I had a belief that the carvings and sculptures of the Sun temple at Konark, Odisha is the zenith of a sculptor’s expertise. But now, after visiting Halebidu and Belur, I am certain to have discovered a higher summit. Although it hits my pride of being an Odia, I must accept that the sculptors of Hoysala empire were more proficient than ours.
These rich temples built in the 12th century (started in 1121) were plundered and destroyed by Ala-ud-Din Khilji, Islamic ruler of Delhi Sultanate as evident from the hundreds of mutilated sculptures of the temples. Most of the sculptures are without heads and hands, yet what remains is enough to testify the expert craftsmanship of the artists of that time.
After visiting Shravanabelagola (Click here to read), I reached Halebidu at 2:15 PM after taking a bus from Hassan. It was little late than what I would have ideally liked. The temple is about 150 meters from the Halebidu bus stand. There are two Shiva temples within the same premises- One is the Hoysaleswara Temple ( by the king) and the other is Shantaleswara (by queen Shantala Devi). Standing on a raised platform with 64 corners, the temple is made out of Chloritic Schist (or soapstone). The walls of these temples contain sculptures with the most intricate carvings you will ever see. Various events from the Hindu epics Mahabharata and Ramayana are carved on the walls. Apart from it, there are numerous carvings of Shiva-Parvati, Lord Narashimha, The trinity of Brahma, Vishnu and Maheshwara along with many sculptures of celestial dancers, musicians, animals, flowers etc.
Inside the temples, there are natya mandaps and the garva griha (sanctum sanctorum). There are many beautifully carved statues in the interior walls and pillars. Many statues and pillar are incomplete too. It is strongly recommended to hire a guide which costs Rs. 250 for a group of 5 people. The guides here speak different languages (I heard guides speaking French too). Without a guide its impossible to identify the stories that the sculptures depict.
The temple also contains two monolithic Nandi bulls (mount of Lord Shiva) in the eastern side entrance of each temple. These monolithic bulls rank 6th and 7th in the list of largest Nandi bulls. The one by the king in front of Hoysaleswara (top in the picture) is larger than the one by the queen in front of Shantaleswara (bottom in the picture) but the later is more artistic than the former. The bull in front of Shantaleswara has a polished finish to it with close attention given to details; bells, flowers and even skin folds have been meticulously carved.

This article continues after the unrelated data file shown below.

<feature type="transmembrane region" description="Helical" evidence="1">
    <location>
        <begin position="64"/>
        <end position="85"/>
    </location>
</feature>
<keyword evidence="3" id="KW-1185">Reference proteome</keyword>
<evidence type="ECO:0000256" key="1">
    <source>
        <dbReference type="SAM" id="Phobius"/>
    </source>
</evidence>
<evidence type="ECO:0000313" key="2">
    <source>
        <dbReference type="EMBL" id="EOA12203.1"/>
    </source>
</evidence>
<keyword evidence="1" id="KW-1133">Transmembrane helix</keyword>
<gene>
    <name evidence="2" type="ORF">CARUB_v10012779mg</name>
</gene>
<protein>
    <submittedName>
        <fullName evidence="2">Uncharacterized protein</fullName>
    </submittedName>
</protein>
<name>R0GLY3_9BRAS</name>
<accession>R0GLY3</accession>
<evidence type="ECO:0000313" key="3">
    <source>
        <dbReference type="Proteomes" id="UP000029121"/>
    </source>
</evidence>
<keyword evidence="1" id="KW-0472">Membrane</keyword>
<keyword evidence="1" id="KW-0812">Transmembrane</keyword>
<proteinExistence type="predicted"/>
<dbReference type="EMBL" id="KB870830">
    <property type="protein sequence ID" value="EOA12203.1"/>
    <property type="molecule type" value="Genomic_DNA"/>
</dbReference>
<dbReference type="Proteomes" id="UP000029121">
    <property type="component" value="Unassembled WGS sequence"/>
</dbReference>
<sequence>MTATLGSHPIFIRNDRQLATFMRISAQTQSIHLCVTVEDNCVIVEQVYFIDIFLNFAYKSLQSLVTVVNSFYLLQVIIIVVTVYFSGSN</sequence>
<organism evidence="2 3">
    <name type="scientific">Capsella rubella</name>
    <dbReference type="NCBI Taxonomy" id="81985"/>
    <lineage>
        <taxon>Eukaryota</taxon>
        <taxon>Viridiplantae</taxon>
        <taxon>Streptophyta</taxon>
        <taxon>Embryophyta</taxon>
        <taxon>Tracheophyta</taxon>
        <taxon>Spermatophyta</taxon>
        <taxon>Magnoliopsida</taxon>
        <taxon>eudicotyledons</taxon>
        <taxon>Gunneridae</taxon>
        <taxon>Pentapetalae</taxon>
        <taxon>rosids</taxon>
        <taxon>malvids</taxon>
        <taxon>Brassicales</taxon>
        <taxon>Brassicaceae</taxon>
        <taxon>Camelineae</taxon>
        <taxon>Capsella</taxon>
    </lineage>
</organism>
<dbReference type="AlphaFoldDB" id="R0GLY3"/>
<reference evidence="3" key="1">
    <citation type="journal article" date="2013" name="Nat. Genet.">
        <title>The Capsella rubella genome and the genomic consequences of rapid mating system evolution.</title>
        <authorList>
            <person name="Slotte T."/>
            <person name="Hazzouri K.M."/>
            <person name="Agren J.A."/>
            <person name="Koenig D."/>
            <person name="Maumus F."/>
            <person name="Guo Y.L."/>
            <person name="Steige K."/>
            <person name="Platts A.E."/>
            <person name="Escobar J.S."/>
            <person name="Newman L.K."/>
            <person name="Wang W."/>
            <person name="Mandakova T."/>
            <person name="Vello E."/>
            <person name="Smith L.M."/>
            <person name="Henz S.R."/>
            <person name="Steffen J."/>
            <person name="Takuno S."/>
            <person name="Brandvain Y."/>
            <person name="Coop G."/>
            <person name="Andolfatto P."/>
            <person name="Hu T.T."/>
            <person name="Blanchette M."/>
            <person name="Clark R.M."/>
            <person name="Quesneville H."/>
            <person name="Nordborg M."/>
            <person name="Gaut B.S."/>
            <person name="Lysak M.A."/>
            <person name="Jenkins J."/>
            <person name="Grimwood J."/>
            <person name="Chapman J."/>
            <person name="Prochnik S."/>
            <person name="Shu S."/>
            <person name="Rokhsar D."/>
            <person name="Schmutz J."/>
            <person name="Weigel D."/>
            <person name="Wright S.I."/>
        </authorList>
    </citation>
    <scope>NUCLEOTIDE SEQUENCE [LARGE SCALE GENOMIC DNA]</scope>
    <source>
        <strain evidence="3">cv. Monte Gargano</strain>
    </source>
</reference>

It took me around 1 hour to explore the temple with the guide. Try to extract as much as you can from the guides. They will try to hurry you but take your time and try to get more details.
After completing Halebidu, I went to Belur. Belur became the capital of the Hoysala empire after Dwarasamudra (present day Halebidu). I boarded a private shuttle from Halebidu which took about 40 mins to reach Belur bus stop. The temple is about 500 meters in the right from the bus stop. The main deity of Belur is “Chennakesava” (the handsome Vishnu). Like Hoysaleswara temple, this temple is also filled with ornate carvings. The Belur temple, though smaller, has more intricate carvings and unlike the Hoysaleswara temple, most carvings in this temple have been spared by the invaders and are hence in their original forms.
At the base of the outer walls are friezes of charging elephants (six hundred and fifty of them) which symbolize stability and strength, above which are lions which symbolize courage, and further up are horses which symbolize speed. Above the horses are panels with floral designs signifying beauty above which are sculptures with depictions from the Hindu epics, the Ramayana and the Mahabharata. Apart from the Chennakesava temple, there are shrines of Kappe Chennigraya, Veer Narayana, Lord Narashimha, Goddess Saumyanayaki, etc. It is strongly recommended to hire a guide to know about the details of these sculptures which is otherwise impossible.
Another important attraction of this temple is the Gravity Pillar. This 42 feet high monolithic granite pillar, also known as Kartika Deepotsava Stambha, has no foundation base. It is placed in a star shaped platform where it stands by its own weight. It was installed by Bice Dandanaayaka (the commander of King Devaraaya) in 1414 and has been standing ever since baffling the visitors.
I fear my words won’t do any justice to the immaculate artistry of these temples. Maybe pictures will do a better job so I would let the pictures do the talking:
After spending about 1 hour at Chennekesava temple, I walked back to the Belur bus top after sunset. Then I boarded a bus back to Bangalore and reached Bangalore at midnight. Overall it was one of the most satisfying trips which presented a deep insight into our own rich culture which we have been losing over the centuries. I would strongly recommend to visit these marvels of our culture and sense the essence of the glory days that these ancient sculptures behold. ❤